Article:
By Michael L Kehoe

“In light of the tragic terrorist attacks at two different mosques in Christchurch, New Zealand, I thought is would be timely to re-visit security and public safety at perceived ‘soft targets’ at venues such as shopping centres.” Michael L. Kehoe Commercial Real Estate Broker.


When Ground Zero meets Centre Court – A wake-up call for retail real estate professionals in charge of security, public safety, management and the ownership of Canadian shopping centres!

Did you ever stop to think of the probability and impact of a mass shooting or bombing attack at your Canadian shopping centre? As a former shopping centre manager this subject has been top-of-mind with me lately. Whether it be workplace retaliation, undetected-self-radicalized groups or individuals, foreign extremist’s, desperate thugs and terrorists that are feeling squeezed in their homelands and are moving further afield retail real estate providers must be vigilant. Canada is not immune to tragedies like the terrorist shootings in cities like Paris, France or San Bernardino, California. Public marketplaces across the world are viewed as ‘soft targets’ and are frequent sites of car bombings, suicide bombers and mass shootings. Often we read press headlines reporting; “A crowded market in (insert country and city name here) was the scene a bloody massacre today as a suicide bomber killed at least 43 and wounded another 55 innocent shoppers.” In September 2013 unidentified gunmen attacked the upmarket Westgate Shopping Centre in Nairobi, Kenya. The attack resulted in at least 67 deaths, and more than 175 people were reportedly wounded in the mass shooting by a suspected extremist group.

One can only wonder when ground zero will meet centre court at a major mall in Canada. The noise will be deafening. The blasts of gunshots, the piercing shriek of fire alarms and the torrents of water gushing from sprinkler systems mixing with blood on the mall floors…the heart wrenching screams and moans of the injured and the dying, the chaos and the sense of utter panic of the scene of shoppers lying dead in your mall. The attack would be swift with no warning, ruthless and deadly at any Canadian mall, soft targets that can never be fully protected in a country as sprawling as Canada. After the blast wreckage, gunfire damage, the blood, the guts and the human tissue are cleaned up in your common area the least of your problems will be having your centre court treated as a shrine with candlelight vigils and international media attention.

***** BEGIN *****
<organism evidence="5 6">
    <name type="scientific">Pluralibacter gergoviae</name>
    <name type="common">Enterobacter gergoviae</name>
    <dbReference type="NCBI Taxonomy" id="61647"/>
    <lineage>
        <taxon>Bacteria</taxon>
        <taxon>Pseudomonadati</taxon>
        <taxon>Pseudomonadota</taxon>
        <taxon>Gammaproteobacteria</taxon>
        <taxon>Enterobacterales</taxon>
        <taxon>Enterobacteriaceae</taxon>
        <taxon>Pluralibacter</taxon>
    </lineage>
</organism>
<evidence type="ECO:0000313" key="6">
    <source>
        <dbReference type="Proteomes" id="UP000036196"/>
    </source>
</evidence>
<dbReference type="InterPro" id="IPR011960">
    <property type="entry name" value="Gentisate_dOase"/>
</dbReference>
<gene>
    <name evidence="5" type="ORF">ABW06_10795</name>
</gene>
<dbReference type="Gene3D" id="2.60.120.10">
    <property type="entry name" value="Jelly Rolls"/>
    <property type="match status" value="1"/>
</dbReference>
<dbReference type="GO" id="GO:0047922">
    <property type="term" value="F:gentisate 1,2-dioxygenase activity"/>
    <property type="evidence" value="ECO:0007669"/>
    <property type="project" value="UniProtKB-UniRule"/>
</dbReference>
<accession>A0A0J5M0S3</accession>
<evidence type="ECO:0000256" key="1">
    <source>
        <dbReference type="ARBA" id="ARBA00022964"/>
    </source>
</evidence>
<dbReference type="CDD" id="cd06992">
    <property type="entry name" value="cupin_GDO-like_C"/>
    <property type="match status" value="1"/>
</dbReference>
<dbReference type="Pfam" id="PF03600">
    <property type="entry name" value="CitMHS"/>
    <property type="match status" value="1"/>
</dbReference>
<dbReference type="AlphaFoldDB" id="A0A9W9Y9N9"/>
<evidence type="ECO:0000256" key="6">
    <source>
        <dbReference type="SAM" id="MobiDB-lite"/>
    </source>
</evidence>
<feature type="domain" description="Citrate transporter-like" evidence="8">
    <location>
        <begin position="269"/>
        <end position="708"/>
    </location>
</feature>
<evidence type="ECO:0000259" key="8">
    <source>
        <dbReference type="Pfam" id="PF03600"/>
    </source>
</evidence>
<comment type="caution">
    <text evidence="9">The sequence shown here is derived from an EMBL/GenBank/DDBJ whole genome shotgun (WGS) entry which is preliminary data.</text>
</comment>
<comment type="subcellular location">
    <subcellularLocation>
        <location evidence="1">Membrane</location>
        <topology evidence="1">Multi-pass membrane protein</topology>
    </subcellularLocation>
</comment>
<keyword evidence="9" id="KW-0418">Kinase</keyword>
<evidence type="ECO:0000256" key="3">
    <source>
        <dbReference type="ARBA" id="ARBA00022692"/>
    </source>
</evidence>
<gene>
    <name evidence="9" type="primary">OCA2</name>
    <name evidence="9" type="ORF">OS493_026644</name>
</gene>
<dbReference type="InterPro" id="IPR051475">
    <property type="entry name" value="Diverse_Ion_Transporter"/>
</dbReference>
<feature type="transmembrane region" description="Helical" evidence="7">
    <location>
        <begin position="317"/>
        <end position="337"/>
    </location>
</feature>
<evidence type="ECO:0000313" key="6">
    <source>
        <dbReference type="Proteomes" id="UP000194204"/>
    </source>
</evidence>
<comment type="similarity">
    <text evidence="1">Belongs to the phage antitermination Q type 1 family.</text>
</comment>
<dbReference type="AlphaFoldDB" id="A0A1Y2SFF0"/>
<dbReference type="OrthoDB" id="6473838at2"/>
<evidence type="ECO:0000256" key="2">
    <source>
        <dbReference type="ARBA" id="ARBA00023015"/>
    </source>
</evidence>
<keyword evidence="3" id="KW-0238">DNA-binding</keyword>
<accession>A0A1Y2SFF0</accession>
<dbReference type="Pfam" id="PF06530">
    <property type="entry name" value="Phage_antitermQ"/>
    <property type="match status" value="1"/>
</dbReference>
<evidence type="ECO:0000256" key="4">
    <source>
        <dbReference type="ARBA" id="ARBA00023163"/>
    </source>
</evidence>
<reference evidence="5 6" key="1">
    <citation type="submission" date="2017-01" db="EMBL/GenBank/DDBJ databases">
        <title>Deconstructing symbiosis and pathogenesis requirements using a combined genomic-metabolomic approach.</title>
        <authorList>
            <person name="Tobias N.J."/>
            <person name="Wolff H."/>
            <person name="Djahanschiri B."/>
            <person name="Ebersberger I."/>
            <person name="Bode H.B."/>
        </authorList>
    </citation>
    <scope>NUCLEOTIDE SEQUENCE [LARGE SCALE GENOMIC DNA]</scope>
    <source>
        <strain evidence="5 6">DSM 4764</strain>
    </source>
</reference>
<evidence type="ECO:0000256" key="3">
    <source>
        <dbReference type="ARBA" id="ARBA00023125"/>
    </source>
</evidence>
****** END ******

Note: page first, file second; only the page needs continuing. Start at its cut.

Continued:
On a recent tour of major malls in Canadian cities I was troubled by the lack of visible security personnel. Most regional shopping centers are watched closely by mall security cameras however mall entrances are unguarded and common areas are patrolled by rent-a-guard-style unarmed contract or in-house security personnel with nothing more than a walkie-talkie. In contrast, security in other parts of the world at major malls is trending to airport-style customer screening often with a military component that I view as; a militarization of mall environments. In countries like Egypt and across India many shopping centres are guarded with mandatory airport-style security at all entrances. St. Peter’s Square in Rome the mother of all public spaces since 1656 now has airport-style security at all public entrances.

Although the United Arab Emirates are widely regarded as a safe shopping environment Abu Dhabi’s planning authority passed a law insisting on 30 metre roadway to mall setbacks for bomb proofing to protect new buildings from car bombs up to 450kg. The use of setbacks, re-enforced concrete / glass and deflectors such as planters may become standard fare in future Canadian mall design sooner than later. Shopping centre development costs are sure to increase with these building features and beefed up security included in mall common area costs that are always passed on to the tenants. Get ready to add a few extra lines to the mall development proforma and annual budgets for security.

When Ground Zero meets Centre Court the management and operational challenges will be enormous not to mention the short- and longer-term effects on the value of the asset you are charged with enhancing and safely preserving.

“If that coveted female shopper with her family in tow does not feel safe and secure parking and shopping at your retail property, she will find one that offers the perception of safety and her spending will follow.” According to Michael L. Kehoe a Canadian shopping centre management and leasing professional with over 40 years’ experience in the retail real estate industry.

“Michael Kehoe is a commercial real estate professional with over forty years of experience in the retail real estate field. He has an international profile related to retail real estate, commercial real estate leasing, marketing and shopping centre management. Michael is the Broker / Owner of Fairfield commercial Real Estate based in Calgary. He worked for many years as a mall manager, marketing director and retail leasing executive. He is a member of the Middle East Council of Shopping Centres, the International Council of Shopping Centres and Consumer Real Estate Canada.